This past week I began a forty-week training plan that will hopefully land me at the Chattanooga Ironman finish line in under twelve hours in just over nine months from now. Training for an event like his is something that I have become very familiar with. I have read about this kind of training, gotten formal education on this kind of training, been certified to coach this type training, and I have personally endured this kind of training.
The first thing you will learn about any kind of endurance training is that you must first establish a base. Base is a period of time in your training that you will exercise at an intensity that will many times seem easy, monotonous, and just a waste of time. So why do I say that it may seem to be a waste of time? Because as athletes we have an inner desire to always do better, to push ourselves to the limit, and as runners, to just get faster. Base work accomplishes none of this; at least that is what we athletes often think.
It has always been said that many runners never get faster because their hard days are not hard enough, and their slow days are not slow enough. Many times, you will fall into one category or the other, but rarely into both. Base work builds endurance and is the foundation for everything that your training is built on. Sure you can go out and do speed work every day of the week, you can even do 100 meter sprint until your heart is pounding out of your chest, but without a base level of fitness you’ll find it very hard to complete a 5K or 10K, much less a half or full marathon. I once read a study that talked about the fact that many NBA players will often run 4.5 to 6 miles in a game at high intensities with no problem, but ask those same players to run 6 miles straight and they’d find that to be a real challenge. Why? Because basketball players do not build a base level of fitness, nor do they need it. They train those fast twitch muscles to do exactly what they are designed to do, go fast, and neglect those slow twitch endurance muscles.
Speed work is great! It’s challenging, it pushes you outside your comfort zone, and it makes you a better runner. But without a good base period even the best speed work plan will not be sustainable. If you’re running an endurance race and all you’ve done is speed work in training, you WILL blow up, hit the wall, and crash and burn.
So let me get to the point that I set out to make. Today I was running one of those dreaded Six Mile Low Intensity Zone 3 training runs. For those of you who don’t understand what that is, just take your comfortable running pace and at about two minutes per mile to it. It’s a slow run; it’s almost embarrassingly slow and I was having a battle in my mind as to whether or not I should speed up. The runner in me wanted to pick up the pace to my “comfort zone” and not look like the turtle rolling down the side-walk, but the trainer in me was hammering home the point that base work is a must and without it this 140.6 mile race might end at 70.3 or sooner.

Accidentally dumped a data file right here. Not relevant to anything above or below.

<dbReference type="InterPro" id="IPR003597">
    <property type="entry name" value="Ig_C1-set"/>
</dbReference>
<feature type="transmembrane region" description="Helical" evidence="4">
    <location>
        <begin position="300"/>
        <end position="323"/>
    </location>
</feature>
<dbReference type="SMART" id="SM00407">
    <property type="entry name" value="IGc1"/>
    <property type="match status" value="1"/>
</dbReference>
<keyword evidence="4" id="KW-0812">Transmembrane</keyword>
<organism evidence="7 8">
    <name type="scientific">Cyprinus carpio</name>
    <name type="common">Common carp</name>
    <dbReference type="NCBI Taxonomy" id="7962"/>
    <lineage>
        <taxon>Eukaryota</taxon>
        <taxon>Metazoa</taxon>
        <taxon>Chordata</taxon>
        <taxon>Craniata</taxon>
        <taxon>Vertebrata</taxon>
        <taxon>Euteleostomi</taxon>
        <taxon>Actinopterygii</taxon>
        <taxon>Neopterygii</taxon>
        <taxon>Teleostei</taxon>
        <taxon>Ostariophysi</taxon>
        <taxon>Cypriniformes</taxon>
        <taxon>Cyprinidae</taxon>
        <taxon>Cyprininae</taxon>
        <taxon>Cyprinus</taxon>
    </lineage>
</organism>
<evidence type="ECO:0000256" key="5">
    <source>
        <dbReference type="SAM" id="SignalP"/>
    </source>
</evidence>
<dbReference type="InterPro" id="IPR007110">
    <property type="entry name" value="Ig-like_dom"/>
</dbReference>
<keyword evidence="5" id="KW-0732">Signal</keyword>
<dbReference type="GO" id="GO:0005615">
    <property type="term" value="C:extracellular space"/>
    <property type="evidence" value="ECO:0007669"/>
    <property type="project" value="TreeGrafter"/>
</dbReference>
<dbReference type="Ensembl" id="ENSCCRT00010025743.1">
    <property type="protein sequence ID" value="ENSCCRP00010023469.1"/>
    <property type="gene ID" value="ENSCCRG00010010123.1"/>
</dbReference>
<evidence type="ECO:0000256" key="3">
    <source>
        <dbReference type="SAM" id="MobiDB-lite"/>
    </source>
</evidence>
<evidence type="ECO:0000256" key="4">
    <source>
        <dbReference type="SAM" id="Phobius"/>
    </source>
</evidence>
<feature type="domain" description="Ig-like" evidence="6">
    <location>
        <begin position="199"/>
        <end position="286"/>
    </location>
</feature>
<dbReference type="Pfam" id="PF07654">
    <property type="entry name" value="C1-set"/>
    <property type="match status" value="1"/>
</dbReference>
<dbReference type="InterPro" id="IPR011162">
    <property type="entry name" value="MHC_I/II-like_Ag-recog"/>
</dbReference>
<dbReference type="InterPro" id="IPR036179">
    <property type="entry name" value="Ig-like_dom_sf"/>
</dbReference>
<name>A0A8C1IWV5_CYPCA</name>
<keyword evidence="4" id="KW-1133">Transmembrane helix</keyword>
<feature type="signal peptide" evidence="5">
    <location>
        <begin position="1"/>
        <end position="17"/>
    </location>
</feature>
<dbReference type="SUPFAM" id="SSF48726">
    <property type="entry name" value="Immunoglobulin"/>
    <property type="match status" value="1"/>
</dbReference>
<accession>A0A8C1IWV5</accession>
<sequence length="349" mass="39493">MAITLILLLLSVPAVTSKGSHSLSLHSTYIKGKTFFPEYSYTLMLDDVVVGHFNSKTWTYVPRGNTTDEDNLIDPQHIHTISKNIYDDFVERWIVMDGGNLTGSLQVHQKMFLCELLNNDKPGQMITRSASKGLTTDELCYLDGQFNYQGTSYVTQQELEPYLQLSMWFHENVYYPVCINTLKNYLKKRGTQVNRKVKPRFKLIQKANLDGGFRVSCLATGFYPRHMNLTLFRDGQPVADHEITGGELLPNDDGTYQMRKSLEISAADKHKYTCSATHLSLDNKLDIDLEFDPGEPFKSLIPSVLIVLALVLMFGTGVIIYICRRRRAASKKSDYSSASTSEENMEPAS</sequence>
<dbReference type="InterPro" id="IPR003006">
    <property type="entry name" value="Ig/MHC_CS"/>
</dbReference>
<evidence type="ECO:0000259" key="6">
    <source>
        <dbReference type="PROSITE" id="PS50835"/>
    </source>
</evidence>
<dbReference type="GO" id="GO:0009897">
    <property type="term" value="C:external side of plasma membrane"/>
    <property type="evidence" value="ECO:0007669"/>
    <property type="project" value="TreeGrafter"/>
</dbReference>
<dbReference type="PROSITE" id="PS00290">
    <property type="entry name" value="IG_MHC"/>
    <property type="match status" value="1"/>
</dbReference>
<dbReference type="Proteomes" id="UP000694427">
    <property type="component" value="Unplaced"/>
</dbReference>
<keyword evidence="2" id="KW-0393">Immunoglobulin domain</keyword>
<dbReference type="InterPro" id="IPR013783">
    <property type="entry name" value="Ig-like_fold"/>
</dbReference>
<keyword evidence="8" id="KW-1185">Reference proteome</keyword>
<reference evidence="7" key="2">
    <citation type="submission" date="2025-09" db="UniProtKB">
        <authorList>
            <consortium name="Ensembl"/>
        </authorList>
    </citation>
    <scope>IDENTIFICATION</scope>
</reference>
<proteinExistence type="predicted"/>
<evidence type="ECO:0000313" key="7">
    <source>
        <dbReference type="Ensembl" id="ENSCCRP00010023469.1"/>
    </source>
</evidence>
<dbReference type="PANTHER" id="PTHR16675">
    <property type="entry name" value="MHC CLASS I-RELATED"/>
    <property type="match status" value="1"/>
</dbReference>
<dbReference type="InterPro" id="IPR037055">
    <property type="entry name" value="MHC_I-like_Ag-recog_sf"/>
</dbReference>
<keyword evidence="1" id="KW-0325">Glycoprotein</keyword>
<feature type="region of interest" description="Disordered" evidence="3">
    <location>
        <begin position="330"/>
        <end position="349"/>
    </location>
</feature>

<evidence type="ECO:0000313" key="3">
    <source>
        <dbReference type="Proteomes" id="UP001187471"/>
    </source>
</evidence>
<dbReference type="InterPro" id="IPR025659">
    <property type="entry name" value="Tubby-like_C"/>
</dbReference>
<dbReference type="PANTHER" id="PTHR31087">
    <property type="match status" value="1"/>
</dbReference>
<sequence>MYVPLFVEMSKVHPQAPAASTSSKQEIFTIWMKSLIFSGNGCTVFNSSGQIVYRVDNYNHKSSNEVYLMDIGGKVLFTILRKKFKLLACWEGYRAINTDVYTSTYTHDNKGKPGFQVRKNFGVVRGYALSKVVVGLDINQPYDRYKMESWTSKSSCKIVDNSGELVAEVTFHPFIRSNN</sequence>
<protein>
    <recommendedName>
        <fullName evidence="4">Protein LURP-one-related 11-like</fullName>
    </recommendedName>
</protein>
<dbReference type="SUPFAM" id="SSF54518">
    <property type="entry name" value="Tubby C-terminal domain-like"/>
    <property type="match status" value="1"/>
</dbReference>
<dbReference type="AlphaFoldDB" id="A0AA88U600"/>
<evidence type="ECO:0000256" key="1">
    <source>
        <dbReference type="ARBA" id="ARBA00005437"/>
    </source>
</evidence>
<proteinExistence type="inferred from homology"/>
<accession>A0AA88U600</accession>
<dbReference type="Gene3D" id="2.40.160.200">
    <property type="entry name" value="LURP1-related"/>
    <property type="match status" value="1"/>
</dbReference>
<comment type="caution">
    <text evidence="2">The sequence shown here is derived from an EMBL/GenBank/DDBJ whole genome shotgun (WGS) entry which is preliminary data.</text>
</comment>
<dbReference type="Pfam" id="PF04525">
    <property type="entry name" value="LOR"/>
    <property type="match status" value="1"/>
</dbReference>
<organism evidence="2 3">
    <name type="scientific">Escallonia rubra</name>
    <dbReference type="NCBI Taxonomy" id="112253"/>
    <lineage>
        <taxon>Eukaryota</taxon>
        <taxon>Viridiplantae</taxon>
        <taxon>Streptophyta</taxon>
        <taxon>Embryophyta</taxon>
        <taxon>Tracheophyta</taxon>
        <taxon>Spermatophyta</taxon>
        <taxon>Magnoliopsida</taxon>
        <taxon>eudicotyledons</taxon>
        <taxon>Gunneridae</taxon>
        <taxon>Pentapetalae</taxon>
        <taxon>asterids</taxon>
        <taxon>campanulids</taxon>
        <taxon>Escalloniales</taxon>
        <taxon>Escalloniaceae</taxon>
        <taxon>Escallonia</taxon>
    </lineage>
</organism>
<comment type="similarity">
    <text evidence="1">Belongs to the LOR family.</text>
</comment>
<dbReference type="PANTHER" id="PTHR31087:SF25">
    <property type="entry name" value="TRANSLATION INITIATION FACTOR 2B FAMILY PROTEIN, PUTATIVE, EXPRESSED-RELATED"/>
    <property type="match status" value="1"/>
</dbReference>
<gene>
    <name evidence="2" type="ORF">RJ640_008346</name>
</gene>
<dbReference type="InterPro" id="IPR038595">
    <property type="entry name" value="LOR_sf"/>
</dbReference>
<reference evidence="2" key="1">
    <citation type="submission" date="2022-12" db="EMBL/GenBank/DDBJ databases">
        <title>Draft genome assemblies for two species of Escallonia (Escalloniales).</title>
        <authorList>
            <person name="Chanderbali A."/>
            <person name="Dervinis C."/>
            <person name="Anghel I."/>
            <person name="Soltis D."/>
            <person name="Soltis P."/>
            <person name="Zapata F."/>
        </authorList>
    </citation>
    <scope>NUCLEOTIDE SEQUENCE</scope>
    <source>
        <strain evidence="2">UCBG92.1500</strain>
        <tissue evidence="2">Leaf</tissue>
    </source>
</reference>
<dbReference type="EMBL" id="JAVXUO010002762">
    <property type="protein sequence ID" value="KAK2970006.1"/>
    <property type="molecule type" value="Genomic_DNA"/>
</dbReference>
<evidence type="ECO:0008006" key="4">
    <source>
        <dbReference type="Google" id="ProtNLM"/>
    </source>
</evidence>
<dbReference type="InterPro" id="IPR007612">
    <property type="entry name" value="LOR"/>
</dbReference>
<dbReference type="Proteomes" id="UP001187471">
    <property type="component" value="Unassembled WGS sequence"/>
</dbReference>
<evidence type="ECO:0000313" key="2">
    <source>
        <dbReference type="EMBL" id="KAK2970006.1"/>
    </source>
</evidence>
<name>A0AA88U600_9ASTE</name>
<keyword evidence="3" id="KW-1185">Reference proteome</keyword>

It was at this point that the Lord began speaking to me about my Spiritual Base. Don’t you just love it when God takes a point that you are trying to make to yourself and uses it to make His point for where you may be spiritually? He began to show me that just like I must have an athletic base when competing in endurance events; I must also have a spiritual base when competing in this earthly event called life.
Spiritual base is also very basic. It’s spending time in prayer and in Gods word. This is the base by which we should all build our spiritual lives. If you’re like me, I love to read books or hear sermons on how to be more spiritually fit. These are great resources and if Biblically grounded will definitely add to your spiritual toolbox and make you sharper. But these resources are like speed work, they will make you more knowledgeable and for a lack of better words, more spiritually fit, but without a strong base, they are useless. Hearing a great sermon or reading a great spiritual book and having a deep daily relationship with God is like sharpening the edge of an industrial size log splitter. That log splitter has a base big enough to get the job done even with a dull edge, but having it razor-sharp only makes it easier. Hearing that great sermon or reading that great book without a deep daily relationship with Christ is like sharpening the edge of a razor blade. Yes, it’s very sharp, but when put to the test against an oak log, it will fail!
So I challenge you today to join me in building a spiritual base that will stand up to even the biggest hurdle. Make prayer and spending time in Gods word the backbone of your spiritual life. Yes, it’s OK to sharpen the edge, but only after the base can back it up.
God Bless Everyone!
In the beginning was the Word, and the Word was with God, and the Word was God. John 1:1